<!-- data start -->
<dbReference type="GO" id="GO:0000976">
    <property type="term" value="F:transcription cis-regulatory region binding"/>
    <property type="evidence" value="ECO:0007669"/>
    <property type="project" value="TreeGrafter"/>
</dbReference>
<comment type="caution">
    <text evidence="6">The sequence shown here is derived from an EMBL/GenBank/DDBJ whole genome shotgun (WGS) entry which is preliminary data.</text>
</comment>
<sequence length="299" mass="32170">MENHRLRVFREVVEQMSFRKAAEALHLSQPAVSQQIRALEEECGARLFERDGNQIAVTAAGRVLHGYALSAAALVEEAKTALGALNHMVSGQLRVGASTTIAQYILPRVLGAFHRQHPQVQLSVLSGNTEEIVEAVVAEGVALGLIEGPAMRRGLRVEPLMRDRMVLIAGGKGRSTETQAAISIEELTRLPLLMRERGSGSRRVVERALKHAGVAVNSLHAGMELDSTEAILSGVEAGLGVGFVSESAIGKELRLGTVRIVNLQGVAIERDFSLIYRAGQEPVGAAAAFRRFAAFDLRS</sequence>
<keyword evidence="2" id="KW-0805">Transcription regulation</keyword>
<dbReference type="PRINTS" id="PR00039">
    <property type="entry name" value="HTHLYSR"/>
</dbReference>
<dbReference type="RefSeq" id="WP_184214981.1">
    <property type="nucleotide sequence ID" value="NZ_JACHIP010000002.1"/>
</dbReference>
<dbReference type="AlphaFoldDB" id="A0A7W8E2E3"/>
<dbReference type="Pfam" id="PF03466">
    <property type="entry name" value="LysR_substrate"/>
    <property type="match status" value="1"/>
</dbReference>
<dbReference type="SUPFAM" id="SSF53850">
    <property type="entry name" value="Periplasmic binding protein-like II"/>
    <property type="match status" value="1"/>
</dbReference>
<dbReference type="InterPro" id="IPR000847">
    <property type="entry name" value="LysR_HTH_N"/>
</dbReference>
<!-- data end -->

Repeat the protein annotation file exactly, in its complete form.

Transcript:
<dbReference type="GO" id="GO:0000976">
    <property type="term" value="F:transcription cis-regulatory region binding"/>
    <property type="evidence" value="ECO:0007669"/>
    <property type="project" value="TreeGrafter"/>
</dbReference>
<comment type="caution">
    <text evidence="6">The sequence shown here is derived from an EMBL/GenBank/DDBJ whole genome shotgun (WGS) entry which is preliminary data.</text>
</comment>
<sequence length="299" mass="32170">MENHRLRVFREVVEQMSFRKAAEALHLSQPAVSQQIRALEEECGARLFERDGNQIAVTAAGRVLHGYALSAAALVEEAKTALGALNHMVSGQLRVGASTTIAQYILPRVLGAFHRQHPQVQLSVLSGNTEEIVEAVVAEGVALGLIEGPAMRRGLRVEPLMRDRMVLIAGGKGRSTETQAAISIEELTRLPLLMRERGSGSRRVVERALKHAGVAVNSLHAGMELDSTEAILSGVEAGLGVGFVSESAIGKELRLGTVRIVNLQGVAIERDFSLIYRAGQEPVGAAAAFRRFAAFDLRS</sequence>
<keyword evidence="2" id="KW-0805">Transcription regulation</keyword>
<dbReference type="PRINTS" id="PR00039">
    <property type="entry name" value="HTHLYSR"/>
</dbReference>
<dbReference type="RefSeq" id="WP_184214981.1">
    <property type="nucleotide sequence ID" value="NZ_JACHIP010000002.1"/>
</dbReference>
<dbReference type="AlphaFoldDB" id="A0A7W8E2E3"/>
<dbReference type="Pfam" id="PF03466">
    <property type="entry name" value="LysR_substrate"/>
    <property type="match status" value="1"/>
</dbReference>
<dbReference type="SUPFAM" id="SSF53850">
    <property type="entry name" value="Periplasmic binding protein-like II"/>
    <property type="match status" value="1"/>
</dbReference>
<dbReference type="InterPro" id="IPR000847">
    <property type="entry name" value="LysR_HTH_N"/>
</dbReference>